Architectural projects can have daunting logistical issues, but often include the same levels of care and detail as treating a piece of furniture.

    During the late 1920’s and early 1930’s, a monumental new capitol building was erected in Lincoln, Nebraska. The west legislative chamber of the building was completed in 1931 and the art deco inspired interior decorations showing westward expansion were executed on the wooden box beams and on a pierced metal acoustic paneling that had been grain-painted to match. Being 50 feet off the floor, the surfaces had only been locally repaired as needed over the next 80 years.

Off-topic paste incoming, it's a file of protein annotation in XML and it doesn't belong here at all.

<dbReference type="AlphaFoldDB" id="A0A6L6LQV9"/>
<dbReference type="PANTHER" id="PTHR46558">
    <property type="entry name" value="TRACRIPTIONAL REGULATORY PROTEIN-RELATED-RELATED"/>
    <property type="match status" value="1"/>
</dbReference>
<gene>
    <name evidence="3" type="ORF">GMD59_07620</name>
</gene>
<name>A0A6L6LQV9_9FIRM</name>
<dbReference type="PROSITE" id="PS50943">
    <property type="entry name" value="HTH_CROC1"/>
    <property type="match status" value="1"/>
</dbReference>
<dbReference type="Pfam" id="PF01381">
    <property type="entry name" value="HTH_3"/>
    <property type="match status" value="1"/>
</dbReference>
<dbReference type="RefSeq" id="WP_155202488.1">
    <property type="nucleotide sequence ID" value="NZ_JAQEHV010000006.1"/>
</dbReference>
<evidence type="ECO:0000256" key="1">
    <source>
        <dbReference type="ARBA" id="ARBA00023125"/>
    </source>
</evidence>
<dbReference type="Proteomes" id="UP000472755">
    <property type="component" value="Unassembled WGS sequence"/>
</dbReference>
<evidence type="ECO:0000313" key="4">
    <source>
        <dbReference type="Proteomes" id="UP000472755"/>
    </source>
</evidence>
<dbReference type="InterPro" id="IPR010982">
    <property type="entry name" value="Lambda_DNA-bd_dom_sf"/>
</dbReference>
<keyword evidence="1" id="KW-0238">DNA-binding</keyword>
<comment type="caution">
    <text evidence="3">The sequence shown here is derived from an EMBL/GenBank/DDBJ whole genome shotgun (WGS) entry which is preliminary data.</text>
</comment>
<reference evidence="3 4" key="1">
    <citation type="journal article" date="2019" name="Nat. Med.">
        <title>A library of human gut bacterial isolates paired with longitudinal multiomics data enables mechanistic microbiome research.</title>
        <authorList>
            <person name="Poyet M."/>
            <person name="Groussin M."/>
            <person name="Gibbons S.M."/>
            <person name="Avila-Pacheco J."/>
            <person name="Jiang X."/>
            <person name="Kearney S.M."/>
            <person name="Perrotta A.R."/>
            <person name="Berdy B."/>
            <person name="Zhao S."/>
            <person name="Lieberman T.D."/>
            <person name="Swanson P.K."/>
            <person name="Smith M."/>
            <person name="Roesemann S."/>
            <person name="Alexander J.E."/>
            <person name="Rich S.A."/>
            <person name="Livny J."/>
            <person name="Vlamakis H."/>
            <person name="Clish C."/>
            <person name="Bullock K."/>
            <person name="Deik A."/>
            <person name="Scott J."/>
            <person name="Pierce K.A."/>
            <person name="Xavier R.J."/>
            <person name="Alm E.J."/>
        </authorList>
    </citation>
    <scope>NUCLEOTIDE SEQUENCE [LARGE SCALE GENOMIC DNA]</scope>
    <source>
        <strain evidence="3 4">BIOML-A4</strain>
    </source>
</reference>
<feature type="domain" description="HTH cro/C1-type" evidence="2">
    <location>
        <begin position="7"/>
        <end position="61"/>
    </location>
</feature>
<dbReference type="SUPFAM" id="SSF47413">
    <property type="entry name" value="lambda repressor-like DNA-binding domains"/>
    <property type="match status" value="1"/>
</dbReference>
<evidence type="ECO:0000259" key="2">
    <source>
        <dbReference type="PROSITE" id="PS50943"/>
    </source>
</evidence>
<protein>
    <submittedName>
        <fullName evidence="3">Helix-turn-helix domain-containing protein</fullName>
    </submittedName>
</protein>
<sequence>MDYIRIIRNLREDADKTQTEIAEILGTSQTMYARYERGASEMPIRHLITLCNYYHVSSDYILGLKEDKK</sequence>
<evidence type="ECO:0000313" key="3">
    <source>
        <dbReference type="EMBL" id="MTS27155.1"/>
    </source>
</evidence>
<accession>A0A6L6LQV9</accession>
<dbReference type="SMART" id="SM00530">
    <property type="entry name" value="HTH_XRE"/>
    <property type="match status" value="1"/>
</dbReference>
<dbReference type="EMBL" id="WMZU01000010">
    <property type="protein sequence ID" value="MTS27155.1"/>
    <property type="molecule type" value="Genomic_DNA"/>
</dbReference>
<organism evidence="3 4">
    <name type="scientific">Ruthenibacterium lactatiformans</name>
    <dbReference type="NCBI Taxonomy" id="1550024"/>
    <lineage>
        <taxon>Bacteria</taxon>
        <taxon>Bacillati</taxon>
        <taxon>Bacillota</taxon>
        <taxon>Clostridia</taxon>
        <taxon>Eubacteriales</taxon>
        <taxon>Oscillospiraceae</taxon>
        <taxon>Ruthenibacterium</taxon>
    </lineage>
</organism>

They had suffered extensive water damage from the roof above, as well as sun fading and dirt accumulation; the heat from new TV lighting only had exacerbated the deterioration. The ceilings were accessible by scaffolding that was installed to treat both the ceilings and the acoustic wall tiles. The treatment of over 10,000 square feet of finished surfaces included vacuuming, surface cleaning, reversing old varnish repairs, and locally repairing the gilding. The project was coordinated with the Office of the Capitol Commission and was partially staffed by students from the University of Nebraska.